Claire Gorman (Stiles)
Claire Gorman ’20 arrived on campus intent on studying computer science. As her Yale experience unfolded, she developed a love for architecture.
Embracing both interests, Gorman majored in computing and the arts. Her senior project merges machine learning and architectural theory to explore how cities and landscapes function and change over time.
“My years at Yale have been the best of my life,” said Gorman. “I’ve learned more there than I can articulate.”
Titilayo Mabogunje (Grace Hopper)
Titilayo Mabogunje found her niche at Yale in both quiet spaces and public stages.
A major in molecular, cellular, and developmental biology, Mabogunje spent hours working in Yale’s laboratories researching epilepsy and immunobiology. She also pursued her passion for the performing arts onstage, appearing at the Yale Cabaret, with the Yale dance group Steppin’ Out, as a spoken-word artist, and in a senior thesis production of “Macbeth.”
Tyler Miles (Saybrook)
Whether singing in the Alley Cats, Zooming with his first-years, or reading a peer’s thesis, Tyler Miles ’20 makes it a priority to cultivate community.
In his own first year at Yale, Miles, an African American studies major from Lower Merion, Pennsylvania, was inspired by a singing FroCo to join the Alley Cats, one of Yale’s oldest a cappella groups. Membership in the all-male group would help define Miles’ Yale experience. It was through the Alley Cats that Miles made some of his closest friends and favorite memories, and found a platform for charity work outside of Yale.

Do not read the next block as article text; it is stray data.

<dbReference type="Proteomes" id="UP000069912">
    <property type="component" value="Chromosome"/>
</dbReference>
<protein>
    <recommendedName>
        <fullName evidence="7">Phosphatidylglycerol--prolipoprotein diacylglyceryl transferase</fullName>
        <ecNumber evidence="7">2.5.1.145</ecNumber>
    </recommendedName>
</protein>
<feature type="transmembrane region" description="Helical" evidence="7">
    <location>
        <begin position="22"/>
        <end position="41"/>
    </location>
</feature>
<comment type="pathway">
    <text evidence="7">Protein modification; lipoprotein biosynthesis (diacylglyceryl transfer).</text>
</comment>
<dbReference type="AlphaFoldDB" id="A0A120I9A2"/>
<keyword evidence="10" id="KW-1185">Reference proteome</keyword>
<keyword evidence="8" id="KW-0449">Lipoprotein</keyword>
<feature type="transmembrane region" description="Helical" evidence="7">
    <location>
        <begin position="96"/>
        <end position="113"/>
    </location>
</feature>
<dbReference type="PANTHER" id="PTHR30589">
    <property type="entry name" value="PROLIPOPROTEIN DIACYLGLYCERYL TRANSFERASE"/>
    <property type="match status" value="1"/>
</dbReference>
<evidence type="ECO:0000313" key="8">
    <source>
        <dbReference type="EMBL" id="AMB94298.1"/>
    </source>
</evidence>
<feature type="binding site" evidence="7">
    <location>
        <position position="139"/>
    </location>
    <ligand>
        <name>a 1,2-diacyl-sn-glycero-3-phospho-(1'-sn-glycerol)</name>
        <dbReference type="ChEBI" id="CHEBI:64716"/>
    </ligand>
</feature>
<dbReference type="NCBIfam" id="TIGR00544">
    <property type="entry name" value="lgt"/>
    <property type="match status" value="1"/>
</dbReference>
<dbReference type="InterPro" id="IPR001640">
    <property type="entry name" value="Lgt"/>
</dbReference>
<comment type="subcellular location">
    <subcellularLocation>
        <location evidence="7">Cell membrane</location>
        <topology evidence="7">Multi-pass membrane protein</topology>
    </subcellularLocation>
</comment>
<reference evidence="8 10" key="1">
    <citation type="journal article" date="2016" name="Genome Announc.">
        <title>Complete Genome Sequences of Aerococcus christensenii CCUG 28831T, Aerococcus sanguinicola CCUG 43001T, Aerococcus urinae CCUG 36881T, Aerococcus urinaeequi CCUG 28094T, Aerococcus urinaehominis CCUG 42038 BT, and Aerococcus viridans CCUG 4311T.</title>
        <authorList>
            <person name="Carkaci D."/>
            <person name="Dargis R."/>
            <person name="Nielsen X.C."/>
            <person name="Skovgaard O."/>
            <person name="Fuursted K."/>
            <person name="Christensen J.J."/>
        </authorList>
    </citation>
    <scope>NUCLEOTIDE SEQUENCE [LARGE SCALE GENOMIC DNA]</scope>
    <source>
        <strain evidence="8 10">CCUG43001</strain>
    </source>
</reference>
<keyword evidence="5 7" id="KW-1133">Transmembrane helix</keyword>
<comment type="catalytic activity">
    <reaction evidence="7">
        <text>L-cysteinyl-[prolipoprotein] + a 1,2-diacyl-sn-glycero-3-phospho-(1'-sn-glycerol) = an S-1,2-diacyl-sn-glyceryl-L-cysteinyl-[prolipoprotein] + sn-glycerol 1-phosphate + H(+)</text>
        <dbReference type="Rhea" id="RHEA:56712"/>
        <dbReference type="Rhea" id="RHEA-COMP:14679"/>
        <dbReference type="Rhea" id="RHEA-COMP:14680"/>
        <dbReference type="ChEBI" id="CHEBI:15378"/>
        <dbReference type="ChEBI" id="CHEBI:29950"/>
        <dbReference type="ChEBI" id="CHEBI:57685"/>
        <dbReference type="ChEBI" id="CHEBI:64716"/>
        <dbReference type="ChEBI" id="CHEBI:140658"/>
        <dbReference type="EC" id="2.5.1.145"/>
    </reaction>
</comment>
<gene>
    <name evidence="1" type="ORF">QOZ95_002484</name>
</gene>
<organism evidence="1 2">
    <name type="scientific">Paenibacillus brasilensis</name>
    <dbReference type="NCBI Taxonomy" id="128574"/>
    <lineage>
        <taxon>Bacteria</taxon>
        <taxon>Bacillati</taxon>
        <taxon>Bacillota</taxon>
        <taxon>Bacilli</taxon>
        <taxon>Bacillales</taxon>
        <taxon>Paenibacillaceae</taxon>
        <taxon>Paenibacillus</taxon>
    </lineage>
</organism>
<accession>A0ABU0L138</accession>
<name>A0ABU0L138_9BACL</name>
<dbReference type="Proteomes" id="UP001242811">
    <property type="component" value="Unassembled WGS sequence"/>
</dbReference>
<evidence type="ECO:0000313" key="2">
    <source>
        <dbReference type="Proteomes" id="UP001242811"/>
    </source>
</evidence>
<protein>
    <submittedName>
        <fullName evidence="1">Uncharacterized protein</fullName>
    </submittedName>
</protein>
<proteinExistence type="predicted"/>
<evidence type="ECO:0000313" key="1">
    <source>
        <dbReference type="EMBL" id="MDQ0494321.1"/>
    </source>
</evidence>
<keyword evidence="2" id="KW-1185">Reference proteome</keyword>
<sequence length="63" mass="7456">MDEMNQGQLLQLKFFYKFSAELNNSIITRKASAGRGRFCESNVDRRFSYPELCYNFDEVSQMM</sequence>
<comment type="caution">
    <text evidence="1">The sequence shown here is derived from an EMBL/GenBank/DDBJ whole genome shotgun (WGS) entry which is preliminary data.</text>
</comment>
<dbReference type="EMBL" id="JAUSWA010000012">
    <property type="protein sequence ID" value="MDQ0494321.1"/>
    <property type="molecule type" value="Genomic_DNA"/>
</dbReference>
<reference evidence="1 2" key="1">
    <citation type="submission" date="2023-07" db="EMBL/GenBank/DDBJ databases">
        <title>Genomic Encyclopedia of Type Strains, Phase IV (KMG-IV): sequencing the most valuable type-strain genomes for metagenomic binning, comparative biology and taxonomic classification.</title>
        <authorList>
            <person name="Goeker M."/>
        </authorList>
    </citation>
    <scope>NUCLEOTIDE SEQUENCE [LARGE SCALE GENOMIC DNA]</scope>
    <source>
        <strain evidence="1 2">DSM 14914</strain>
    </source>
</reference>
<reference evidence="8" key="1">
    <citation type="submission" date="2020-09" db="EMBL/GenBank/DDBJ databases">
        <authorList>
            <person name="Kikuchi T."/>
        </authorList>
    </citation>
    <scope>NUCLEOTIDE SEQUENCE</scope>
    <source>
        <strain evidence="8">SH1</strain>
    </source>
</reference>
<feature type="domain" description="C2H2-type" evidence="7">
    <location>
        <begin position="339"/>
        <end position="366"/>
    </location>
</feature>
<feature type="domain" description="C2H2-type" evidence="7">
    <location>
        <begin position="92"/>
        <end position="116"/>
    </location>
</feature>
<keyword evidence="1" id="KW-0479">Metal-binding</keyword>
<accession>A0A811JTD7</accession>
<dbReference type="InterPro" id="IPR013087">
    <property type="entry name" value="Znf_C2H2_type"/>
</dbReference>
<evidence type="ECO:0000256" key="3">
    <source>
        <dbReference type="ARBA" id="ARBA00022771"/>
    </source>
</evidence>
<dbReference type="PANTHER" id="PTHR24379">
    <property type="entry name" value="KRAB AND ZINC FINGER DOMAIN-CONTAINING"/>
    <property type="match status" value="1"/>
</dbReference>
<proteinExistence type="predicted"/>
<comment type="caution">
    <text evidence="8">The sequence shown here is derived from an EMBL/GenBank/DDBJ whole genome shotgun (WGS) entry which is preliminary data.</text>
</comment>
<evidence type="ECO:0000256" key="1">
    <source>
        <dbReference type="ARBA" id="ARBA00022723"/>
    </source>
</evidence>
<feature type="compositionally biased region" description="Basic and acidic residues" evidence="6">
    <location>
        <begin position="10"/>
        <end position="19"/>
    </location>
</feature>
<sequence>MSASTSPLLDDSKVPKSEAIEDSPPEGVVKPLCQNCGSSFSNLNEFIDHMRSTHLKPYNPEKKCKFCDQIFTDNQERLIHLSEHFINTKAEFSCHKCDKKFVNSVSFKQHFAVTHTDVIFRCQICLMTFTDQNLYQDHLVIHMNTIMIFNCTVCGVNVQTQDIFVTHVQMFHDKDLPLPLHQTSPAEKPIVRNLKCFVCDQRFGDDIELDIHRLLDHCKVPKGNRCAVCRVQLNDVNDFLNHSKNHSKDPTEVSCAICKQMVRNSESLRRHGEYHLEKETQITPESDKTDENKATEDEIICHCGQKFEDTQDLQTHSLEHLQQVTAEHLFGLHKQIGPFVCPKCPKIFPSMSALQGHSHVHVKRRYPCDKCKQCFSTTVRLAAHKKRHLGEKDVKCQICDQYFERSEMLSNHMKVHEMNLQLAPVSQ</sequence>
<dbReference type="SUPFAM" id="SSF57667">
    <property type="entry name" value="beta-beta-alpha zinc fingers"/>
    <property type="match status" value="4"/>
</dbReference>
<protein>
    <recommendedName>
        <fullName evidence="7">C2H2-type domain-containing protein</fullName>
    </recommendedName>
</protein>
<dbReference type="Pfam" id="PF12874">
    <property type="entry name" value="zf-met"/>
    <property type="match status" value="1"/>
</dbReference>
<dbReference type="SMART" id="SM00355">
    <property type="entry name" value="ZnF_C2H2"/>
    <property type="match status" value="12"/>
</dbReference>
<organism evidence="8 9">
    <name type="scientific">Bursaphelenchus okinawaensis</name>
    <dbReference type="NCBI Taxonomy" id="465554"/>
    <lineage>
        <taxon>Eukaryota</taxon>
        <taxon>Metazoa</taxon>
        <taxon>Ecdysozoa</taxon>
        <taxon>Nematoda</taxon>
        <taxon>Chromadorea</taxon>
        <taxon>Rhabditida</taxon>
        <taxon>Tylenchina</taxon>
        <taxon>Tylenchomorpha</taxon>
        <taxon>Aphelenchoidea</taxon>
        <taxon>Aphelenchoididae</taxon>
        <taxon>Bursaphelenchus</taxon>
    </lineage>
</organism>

Veena Muraleetharan (Pierson)
Early in her time at Yale, Veena Muraleetharan discovered that one way to fight injustice is to wed scholarship and activism.
In high school, she became interested in “reproductive justice” — the right of every individual to have autonomy over their own bodies and sexuality, to have or to not have children, and to parent those children in safe communities. As a first-year Yale student, she joined the undergraduate advocacy group Reproductive Justice Action League at Yale (RALY), which connected her with others on campus and throughout Connecticut. She eventually became RALY’s co-president.